What is the future of dividends at Chevron Corporation (NYSE:CVX)? That is the question in the mind of many investors as falling oil prices continue to bite. There have been fears that Chevron could be forced to vacate dividend payments to preserve cash during these trying times. Does dividend cut look real at Chevron?

If what the management of Chevron Corporation (NYSE:CVX) recently said is anything to go by, claims of potential dividend cut look out of place. It was Chevron’s CEO, John S. Watson who outlined the company’s financial priorities for the coming years during the 4Q2015 earnings call. In no uncertain terms, Watson talked of their number one financial priority being to maintain and improve dividends. He went on to say that Chevron actually has a strong balance sheet to cope with the current unhealthy conditions in the oil industry.

Can Chevron’s CEO make such a bold promise only to do the opposite shortly after? That doesn’t seem logical. That is why fears of potential dividend elimination look unfounded. However, the question that comes up in Chevron’s dividend commentary is where the money to distribute to shareholders will come from when the company’s debt is soaring.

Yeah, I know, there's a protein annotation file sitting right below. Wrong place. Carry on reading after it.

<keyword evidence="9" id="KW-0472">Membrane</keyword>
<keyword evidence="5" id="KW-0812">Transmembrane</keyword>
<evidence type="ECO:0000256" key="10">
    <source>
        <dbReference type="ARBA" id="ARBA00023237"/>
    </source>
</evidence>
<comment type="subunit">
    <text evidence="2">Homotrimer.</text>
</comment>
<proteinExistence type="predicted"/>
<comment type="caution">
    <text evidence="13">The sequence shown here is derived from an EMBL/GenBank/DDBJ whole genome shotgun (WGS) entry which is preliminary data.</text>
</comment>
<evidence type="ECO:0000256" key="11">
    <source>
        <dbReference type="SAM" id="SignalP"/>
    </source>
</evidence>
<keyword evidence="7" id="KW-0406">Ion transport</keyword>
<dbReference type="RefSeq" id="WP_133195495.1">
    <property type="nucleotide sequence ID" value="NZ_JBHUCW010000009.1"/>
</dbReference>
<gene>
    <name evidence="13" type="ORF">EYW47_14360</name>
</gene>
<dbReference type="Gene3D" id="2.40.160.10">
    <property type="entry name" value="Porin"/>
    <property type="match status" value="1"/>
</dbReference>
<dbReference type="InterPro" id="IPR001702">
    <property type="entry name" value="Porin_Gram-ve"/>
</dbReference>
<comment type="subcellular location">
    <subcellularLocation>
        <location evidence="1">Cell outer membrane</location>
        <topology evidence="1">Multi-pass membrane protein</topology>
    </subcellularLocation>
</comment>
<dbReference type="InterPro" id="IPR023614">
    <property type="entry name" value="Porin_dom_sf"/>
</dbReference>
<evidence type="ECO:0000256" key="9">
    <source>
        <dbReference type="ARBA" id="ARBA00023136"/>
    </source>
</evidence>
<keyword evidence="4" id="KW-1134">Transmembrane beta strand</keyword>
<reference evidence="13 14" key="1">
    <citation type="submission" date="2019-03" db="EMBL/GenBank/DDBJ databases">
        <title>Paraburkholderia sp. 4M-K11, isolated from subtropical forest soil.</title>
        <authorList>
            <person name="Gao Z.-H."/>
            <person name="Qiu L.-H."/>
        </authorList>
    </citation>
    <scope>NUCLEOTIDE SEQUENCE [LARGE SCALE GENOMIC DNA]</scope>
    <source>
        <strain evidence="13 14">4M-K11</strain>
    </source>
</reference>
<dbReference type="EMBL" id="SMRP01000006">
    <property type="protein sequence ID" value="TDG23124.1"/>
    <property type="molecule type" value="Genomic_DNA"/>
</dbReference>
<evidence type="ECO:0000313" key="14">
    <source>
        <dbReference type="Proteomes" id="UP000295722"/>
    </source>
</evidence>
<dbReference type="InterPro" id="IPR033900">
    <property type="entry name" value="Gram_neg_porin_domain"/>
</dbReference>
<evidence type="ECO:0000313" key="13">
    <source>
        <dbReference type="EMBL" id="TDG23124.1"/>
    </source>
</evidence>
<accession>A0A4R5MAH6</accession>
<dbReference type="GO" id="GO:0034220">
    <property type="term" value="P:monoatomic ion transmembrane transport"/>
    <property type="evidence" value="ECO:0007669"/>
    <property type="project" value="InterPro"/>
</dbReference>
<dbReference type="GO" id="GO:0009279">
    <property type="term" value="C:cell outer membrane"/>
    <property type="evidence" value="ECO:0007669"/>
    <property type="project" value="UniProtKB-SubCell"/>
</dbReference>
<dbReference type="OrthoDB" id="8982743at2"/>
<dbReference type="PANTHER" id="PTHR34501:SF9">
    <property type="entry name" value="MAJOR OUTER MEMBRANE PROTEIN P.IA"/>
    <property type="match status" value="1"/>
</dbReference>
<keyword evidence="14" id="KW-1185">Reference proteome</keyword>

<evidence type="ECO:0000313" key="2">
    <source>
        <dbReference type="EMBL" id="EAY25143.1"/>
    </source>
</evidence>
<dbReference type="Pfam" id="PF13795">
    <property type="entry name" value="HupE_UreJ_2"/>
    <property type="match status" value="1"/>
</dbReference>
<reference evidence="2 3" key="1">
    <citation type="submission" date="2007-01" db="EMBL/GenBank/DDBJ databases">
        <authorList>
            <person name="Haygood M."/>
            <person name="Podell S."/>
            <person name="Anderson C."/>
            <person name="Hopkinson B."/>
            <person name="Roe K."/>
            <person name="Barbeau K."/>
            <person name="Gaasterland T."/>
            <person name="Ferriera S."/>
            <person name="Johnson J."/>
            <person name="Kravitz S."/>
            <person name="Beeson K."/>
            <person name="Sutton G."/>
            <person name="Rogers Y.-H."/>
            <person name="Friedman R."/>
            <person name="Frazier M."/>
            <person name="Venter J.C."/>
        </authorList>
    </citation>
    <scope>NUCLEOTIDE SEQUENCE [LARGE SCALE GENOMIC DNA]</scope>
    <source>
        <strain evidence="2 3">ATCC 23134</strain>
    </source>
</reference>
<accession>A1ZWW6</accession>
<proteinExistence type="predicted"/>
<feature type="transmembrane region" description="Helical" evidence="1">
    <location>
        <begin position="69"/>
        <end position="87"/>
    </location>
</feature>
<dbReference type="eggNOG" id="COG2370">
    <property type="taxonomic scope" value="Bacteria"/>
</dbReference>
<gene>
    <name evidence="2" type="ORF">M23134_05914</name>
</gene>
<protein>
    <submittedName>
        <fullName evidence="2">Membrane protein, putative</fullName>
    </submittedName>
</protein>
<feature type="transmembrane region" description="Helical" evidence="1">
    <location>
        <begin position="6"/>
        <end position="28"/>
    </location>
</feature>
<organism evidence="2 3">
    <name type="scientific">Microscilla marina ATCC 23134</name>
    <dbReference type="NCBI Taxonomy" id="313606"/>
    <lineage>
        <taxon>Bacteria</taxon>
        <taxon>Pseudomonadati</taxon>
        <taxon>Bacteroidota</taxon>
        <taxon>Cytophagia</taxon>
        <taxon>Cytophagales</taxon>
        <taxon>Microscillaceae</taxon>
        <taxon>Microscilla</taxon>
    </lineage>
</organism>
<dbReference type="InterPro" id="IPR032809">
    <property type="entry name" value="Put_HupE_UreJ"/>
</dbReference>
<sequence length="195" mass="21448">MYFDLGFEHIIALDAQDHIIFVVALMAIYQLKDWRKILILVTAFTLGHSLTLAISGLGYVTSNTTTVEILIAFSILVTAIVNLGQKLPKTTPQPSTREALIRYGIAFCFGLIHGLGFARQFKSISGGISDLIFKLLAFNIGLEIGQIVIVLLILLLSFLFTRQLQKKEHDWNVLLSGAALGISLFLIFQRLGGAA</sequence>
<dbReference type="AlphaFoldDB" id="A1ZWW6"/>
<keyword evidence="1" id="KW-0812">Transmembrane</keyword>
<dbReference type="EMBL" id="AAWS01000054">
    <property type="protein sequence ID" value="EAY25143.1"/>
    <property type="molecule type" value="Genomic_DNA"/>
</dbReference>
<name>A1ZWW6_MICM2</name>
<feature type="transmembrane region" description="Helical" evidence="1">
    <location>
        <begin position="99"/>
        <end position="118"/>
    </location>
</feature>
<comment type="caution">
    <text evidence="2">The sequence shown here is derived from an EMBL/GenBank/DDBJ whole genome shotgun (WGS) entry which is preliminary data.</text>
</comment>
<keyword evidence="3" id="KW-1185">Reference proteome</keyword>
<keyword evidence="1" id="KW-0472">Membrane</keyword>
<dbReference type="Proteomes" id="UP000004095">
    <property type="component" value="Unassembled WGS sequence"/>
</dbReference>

Backing dividend payments

Chevron Corporation (NYSE:CVX) finished 2015 with net debt of more than $28 billion, having ballooned from $10.7 billion in the previous year. But Chevron has multiple ways to raise funds to distribute to shareholders in the form of dividends. The company is using a mix of capex cut, opex reduction and others to preserve cash. The savings can be turned over to back dividends. Additionally, the company is selling some of its non-core assets to unlock funds that it can use to pay dividends. It is a common practice that companies review their asset portfolio and eliminate those they don’t need and it is what Chevron is doing.

Chevron also has borrowing as an option to generate funds to return to shareholders.

Dividend at a cost

The truth is that Chevron Corporation (NYSE:CVX) will continue to pay dividends. The other truth is that the dividends in the current situation cannot be sustained by organic free cash flow growth. As such, the company will have to borrow and sell assets to maintain dividend payments, a strategy that appears to be unsustainable over the long-term.